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WikiProject Linguistics / Phonetics  (Rated Start-class)
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I believe that pharyngealization is a better name for the article than pharyngealisation. I am British and I do not believe this to be an Americanisation. There is an almost forgotten tradition that words with Greek etymologies use the -ize ending, and Latin roots use the -ise ending. As Standard US English and this tradition agree, I believe that this article should be moved. Any objections? Gareth Hughes 23:02, 19 Feb 2005 (UTC)

I'm just wondering what the basis of that tradition is. My dictionary (of Australian English, granted, but English nonetheless) lists the two forms as equal in acceptability. thefamouseccles 03:43, 3 Mar 2005 (UTC)
Commonwealth English has a general preferrence for -ise. Thus, the fact that the Australian dictionary in question lists both spellings as of equal validity suggests that -ize has a real basis in linguistic tradition. Gareth Hughes 10:39, 3 Mar 2005 (UTC)
Yes, in American English. :) Going back to my Greek grammar, though, it seems that -izô with zeta, rather than sigma, is more often correct for words like this in terms of Greek. That being said, English isn't Greek... I'd argue that in modern English the two suffixes have combined to make a generic case. We do have a redirect to the page from pharyngealization; if you want to move it, go ahead, but IMHO both variations are common enough in English usage that the decision which one should be the main article is probably moot. thefamouseccles 22:55, 4 Mar 2005 (UTC)

Danish stød[edit]

I am not a linguist, but I wonder what the relation is between pharyngealization and the Danish stød, which is said to be "laryngealization". I believe those things should be the same; at least there ought to be a link between them pointing out the difference. Apus 07:27, 1 July 2006 (UTC)

There are some definite differences. Firstly, stød is a prosodic feature, not a consonantal one. Secondly, and more importantly, the pharynx and the larynx are two different points of articulation in linguistics. Compare pharyngeal consonant with laryngeal consonant (the latter being a common synonym for glottal consonant). Stød is articulated with the glottal folds only (manifesting as creaky voice or as full-blown glottal stop), not with any part of the pharynx, so "pharyngealisation" has no relevance to any discussion of stød, nor vice versa. Thefamouseccles 23:32, 25 July 2006 (UTC)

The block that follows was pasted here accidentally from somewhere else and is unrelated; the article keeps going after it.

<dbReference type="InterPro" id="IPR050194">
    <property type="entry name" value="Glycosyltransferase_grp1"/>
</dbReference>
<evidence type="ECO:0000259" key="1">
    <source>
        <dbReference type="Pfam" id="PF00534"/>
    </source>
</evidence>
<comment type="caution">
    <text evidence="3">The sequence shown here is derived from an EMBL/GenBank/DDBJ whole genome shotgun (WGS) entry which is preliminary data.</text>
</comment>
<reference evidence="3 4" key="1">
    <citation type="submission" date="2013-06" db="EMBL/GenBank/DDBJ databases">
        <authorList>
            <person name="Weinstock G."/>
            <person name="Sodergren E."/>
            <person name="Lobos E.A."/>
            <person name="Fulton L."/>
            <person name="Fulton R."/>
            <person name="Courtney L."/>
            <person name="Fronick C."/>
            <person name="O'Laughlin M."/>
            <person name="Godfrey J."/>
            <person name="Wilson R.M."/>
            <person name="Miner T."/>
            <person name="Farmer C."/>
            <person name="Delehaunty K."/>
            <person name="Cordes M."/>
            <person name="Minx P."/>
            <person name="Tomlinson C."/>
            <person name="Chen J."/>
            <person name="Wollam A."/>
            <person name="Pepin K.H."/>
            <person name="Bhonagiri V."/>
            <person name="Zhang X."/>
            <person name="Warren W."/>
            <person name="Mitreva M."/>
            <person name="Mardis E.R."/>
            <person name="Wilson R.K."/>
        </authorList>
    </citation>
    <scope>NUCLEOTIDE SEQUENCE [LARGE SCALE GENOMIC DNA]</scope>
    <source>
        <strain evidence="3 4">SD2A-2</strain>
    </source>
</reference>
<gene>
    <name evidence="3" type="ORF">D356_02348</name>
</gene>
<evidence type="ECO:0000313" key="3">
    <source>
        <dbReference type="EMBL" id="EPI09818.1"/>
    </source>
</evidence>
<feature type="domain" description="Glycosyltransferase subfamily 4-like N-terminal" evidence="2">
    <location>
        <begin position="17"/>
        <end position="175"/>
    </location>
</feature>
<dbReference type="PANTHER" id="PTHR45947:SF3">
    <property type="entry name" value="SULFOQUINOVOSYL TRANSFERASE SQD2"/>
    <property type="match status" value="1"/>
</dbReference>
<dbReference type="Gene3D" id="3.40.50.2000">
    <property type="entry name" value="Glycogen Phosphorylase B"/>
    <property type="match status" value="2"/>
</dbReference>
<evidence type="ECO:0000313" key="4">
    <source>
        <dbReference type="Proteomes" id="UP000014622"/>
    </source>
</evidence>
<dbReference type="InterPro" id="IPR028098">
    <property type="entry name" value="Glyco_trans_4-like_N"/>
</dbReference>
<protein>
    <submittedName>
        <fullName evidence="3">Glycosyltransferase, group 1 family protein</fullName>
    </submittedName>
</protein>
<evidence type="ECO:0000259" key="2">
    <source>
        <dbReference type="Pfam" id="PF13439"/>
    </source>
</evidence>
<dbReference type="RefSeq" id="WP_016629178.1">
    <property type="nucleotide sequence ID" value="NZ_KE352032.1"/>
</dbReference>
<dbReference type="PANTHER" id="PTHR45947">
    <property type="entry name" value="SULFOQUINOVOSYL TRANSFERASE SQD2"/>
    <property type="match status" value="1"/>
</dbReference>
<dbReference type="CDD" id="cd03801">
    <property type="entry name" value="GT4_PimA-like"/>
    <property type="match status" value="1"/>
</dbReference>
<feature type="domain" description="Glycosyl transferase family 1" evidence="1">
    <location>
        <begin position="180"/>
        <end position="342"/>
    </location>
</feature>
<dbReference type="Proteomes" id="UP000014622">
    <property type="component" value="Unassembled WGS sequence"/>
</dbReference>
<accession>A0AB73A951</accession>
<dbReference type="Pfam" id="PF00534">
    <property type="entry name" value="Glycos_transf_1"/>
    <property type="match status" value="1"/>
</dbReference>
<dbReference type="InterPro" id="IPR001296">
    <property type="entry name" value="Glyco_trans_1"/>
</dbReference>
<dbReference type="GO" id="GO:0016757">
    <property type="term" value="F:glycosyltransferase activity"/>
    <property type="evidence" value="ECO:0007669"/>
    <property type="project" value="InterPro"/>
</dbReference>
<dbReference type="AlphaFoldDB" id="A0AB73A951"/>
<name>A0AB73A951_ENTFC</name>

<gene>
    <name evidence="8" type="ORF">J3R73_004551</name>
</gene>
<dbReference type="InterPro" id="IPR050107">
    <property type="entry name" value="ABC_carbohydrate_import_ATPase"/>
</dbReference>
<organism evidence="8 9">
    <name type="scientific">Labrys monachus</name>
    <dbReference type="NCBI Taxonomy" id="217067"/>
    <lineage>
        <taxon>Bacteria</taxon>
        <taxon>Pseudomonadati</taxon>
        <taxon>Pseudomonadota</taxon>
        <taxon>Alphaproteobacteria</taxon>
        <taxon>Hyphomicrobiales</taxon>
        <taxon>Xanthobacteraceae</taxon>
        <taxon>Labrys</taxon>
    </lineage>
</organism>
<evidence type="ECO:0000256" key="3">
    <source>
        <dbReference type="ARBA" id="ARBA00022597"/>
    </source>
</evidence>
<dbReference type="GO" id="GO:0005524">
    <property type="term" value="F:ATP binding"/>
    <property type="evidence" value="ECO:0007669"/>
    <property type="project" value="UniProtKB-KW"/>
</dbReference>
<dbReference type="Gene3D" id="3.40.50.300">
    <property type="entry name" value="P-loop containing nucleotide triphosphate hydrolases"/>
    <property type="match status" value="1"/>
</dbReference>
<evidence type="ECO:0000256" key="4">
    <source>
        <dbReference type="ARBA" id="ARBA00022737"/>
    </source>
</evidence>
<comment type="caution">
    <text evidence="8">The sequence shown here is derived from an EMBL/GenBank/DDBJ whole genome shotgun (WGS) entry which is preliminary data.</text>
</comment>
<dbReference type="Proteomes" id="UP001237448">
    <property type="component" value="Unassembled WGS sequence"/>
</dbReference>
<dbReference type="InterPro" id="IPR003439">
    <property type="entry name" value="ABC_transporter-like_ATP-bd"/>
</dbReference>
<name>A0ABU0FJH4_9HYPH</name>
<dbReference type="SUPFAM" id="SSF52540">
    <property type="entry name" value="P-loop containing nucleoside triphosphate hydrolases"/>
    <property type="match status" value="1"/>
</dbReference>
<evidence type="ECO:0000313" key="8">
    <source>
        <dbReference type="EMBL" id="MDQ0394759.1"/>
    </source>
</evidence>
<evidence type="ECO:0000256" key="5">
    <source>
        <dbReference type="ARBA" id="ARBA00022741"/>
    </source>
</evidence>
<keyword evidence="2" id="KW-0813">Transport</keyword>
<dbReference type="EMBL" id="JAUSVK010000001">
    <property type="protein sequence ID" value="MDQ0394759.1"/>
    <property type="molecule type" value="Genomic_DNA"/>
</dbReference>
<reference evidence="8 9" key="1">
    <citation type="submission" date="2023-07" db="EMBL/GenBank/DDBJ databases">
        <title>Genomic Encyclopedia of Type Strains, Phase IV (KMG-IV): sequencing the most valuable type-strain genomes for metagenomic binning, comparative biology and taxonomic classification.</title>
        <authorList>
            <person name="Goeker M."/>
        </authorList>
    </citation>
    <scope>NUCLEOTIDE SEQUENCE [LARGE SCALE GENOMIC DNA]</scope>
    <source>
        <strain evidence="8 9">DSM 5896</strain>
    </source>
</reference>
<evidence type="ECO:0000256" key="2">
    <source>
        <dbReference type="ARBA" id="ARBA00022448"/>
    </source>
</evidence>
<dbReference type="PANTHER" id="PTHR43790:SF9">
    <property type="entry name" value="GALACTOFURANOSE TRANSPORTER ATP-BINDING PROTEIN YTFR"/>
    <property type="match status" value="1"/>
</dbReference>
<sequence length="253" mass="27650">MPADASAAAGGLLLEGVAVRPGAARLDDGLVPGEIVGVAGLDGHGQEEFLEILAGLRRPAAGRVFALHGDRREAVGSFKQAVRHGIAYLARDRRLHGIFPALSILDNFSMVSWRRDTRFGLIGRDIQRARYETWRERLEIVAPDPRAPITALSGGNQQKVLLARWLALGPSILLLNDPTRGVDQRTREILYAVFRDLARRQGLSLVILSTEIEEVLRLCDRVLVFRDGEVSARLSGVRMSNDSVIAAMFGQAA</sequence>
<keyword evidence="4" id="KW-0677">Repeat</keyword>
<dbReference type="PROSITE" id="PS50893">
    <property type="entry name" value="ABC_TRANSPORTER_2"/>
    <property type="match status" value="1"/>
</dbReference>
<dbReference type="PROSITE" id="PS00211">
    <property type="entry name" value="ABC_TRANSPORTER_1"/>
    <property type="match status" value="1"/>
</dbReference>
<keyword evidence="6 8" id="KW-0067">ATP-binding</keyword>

I think it would be great if examples of the speech phenomena in question could be added to these various linguistics articles. I've come to these pages several times while wandering through Wikipedia, and I never really understand what the article's talking about. Just some food for thought. —Preceding unsigned comment added by (talk) 07:36, 27 November 2007 (UTC)

epiglottic constriction ??[edit] which the pharynx or epiglottis is constricted.. This term needs different wording. The epiglottis is no muscular or hollow organ, and cannot be constricted. --Dr. Friendly (talk) 16:14, 25 August 2008 (UTC)

Dark l is velarized, isn't it?[edit]

Outside of this wiki page, I've never seen dark l described as pharyngealized, nor have I seen the tilde used to symbolized pharyngealization. Isn't [ɫ] usually used to represent a velarized [l]? (talk) 02:33, 23 June 2013 (UTC) Jeff Moore

'Dark l' is either velarized or pharyngealized. I think if it's apical alveolar then it's velarized, if it's laminal alveolar or laminal denti-alveolar then it's pharyngealized. Russian hard 'l' is for sure pharyngealized, the co-articulation sounds considerably different to what one can hear in American English. Scottish 'l' is most likely pharyngealized as well, since it and Russian hard 'l' sound (almost) the same. -- (talk) 10:19, 28 July 2013 (UTC)
Laminal /l/ can be also velarised, but I think you're partially right - the only instances of pharyngealised /l/ that I've seen are laminal. — Peter238 (v̥ɪˑzɪʔ mɑˑɪ̯ tˢʰoˑk̚ pʰɛˑɪ̯d̥ʒ̊) 20:57, 1 December 2014 (UTC)

Note 1[edit]

This note mentions that the character (presumably U+02E4 Modifier Letter Small Reversed Glottal Stop, as used on the International_Phonetic_Alphabet page) is easily confused with another character (presumably U+02C1 Modifier Letter Reversed Glottal Stop), but only shows what the characters look like. Therefore, Note 1 falls into its own trap. It should specify the Unicode codepoints so that it is clear which character is which. Rhdunn (talk) 14:56, 5 March 2014 (UTC)

request for sound[edit]

This article could be greatly improved if there were sound examples. I have found the IPA sounds very informative and I am not too clear if I am imitating this right. --Squidonius (talk) 00:24, 18 March 2015 (UTC)